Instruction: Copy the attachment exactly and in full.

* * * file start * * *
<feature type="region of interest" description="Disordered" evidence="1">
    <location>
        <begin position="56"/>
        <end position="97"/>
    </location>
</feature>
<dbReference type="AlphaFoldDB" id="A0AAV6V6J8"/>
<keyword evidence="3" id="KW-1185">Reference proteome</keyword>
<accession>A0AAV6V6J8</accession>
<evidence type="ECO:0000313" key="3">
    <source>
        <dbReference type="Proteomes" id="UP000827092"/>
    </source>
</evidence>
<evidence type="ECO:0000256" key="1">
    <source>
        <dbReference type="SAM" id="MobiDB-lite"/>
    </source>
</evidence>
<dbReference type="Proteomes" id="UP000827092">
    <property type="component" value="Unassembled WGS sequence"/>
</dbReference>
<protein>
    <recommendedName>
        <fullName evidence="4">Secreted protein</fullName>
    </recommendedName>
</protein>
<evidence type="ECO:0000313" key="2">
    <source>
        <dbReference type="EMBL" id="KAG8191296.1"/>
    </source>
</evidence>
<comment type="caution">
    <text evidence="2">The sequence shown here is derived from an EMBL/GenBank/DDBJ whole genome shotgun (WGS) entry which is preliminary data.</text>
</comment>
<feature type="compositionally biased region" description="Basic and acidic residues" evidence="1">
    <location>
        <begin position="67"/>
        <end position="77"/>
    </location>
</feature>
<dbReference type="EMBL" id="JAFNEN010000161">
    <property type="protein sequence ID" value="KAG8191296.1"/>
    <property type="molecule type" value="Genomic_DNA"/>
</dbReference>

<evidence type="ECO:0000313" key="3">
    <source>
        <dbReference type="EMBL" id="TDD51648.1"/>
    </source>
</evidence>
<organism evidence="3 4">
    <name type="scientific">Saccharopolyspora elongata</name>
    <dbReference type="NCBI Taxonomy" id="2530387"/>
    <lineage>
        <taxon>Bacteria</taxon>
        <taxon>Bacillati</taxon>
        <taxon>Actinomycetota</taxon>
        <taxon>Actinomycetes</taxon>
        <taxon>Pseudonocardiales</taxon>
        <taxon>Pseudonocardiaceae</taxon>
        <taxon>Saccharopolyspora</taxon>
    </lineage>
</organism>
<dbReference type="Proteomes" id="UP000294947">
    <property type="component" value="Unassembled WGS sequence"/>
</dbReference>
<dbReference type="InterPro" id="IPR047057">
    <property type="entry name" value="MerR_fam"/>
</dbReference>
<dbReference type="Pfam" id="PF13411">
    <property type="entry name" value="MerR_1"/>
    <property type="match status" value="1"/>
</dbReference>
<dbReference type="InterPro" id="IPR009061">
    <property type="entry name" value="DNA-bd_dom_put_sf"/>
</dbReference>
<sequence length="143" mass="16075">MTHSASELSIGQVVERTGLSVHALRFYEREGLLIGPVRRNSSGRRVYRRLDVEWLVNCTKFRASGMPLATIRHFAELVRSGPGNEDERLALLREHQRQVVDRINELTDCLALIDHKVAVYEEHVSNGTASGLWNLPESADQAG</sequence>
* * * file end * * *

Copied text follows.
<feature type="region of interest" description="Disordered" evidence="1">
    <location>
        <begin position="56"/>
        <end position="97"/>
    </location>
</feature>
<dbReference type="AlphaFoldDB" id="A0AAV6V6J8"/>
<keyword evidence="3" id="KW-1185">Reference proteome</keyword>
<accession>A0AAV6V6J8</accession>
<evidence type="ECO:0000313" key="3">
    <source>
        <dbReference type="Proteomes" id="UP000827092"/>
    </source>
</evidence>
<evidence type="ECO:0000256" key="1">
    <source>
        <dbReference type="SAM" id="MobiDB-lite"/>
    </source>
</evidence>
<dbReference type="Proteomes" id="UP000827092">
    <property type="component" value="Unassembled WGS sequence"/>
</dbReference>
<protein>
    <recommendedName>
        <fullName evidence="4">Secreted protein</fullName>
    </recommendedName>
</protein>
<evidence type="ECO:0000313" key="2">
    <source>
        <dbReference type="EMBL" id="KAG8191296.1"/>
    </source>
</evidence>
<comment type="caution">
    <text evidence="2">The sequence shown here is derived from an EMBL/GenBank/DDBJ whole genome shotgun (WGS) entry which is preliminary data.</text>
</comment>
<feature type="compositionally biased region" description="Basic and acidic residues" evidence="1">
    <location>
        <begin position="67"/>
        <end position="77"/>
    </location>
</feature>
<dbReference type="EMBL" id="JAFNEN010000161">
    <property type="protein sequence ID" value="KAG8191296.1"/>
    <property type="molecule type" value="Genomic_DNA"/>
</dbReference>

<evidence type="ECO:0000313" key="3">
    <source>
        <dbReference type="EMBL" id="TDD51648.1"/>
    </source>
</evidence>
<organism evidence="3 4">
    <name type="scientific">Saccharopolyspora elongata</name>
    <dbReference type="NCBI Taxonomy" id="2530387"/>
    <lineage>
        <taxon>Bacteria</taxon>
        <taxon>Bacillati</taxon>
        <taxon>Actinomycetota</taxon>
        <taxon>Actinomycetes</taxon>
        <taxon>Pseudonocardiales</taxon>
        <taxon>Pseudonocardiaceae</taxon>
        <taxon>Saccharopolyspora</taxon>
    </lineage>
</organism>
<dbReference type="Proteomes" id="UP000294947">
    <property type="component" value="Unassembled WGS sequence"/>
</dbReference>
<dbReference type="InterPro" id="IPR047057">
    <property type="entry name" value="MerR_fam"/>
</dbReference>
<dbReference type="Pfam" id="PF13411">
    <property type="entry name" value="MerR_1"/>
    <property type="match status" value="1"/>
</dbReference>
<dbReference type="InterPro" id="IPR009061">
    <property type="entry name" value="DNA-bd_dom_put_sf"/>
</dbReference>
<sequence length="143" mass="16075">MTHSASELSIGQVVERTGLSVHALRFYEREGLLIGPVRRNSSGRRVYRRLDVEWLVNCTKFRASGMPLATIRHFAELVRSGPGNEDERLALLREHQRQVVDRINELTDCLALIDHKVAVYEEHVSNGTASGLWNLPESADQAG</sequence>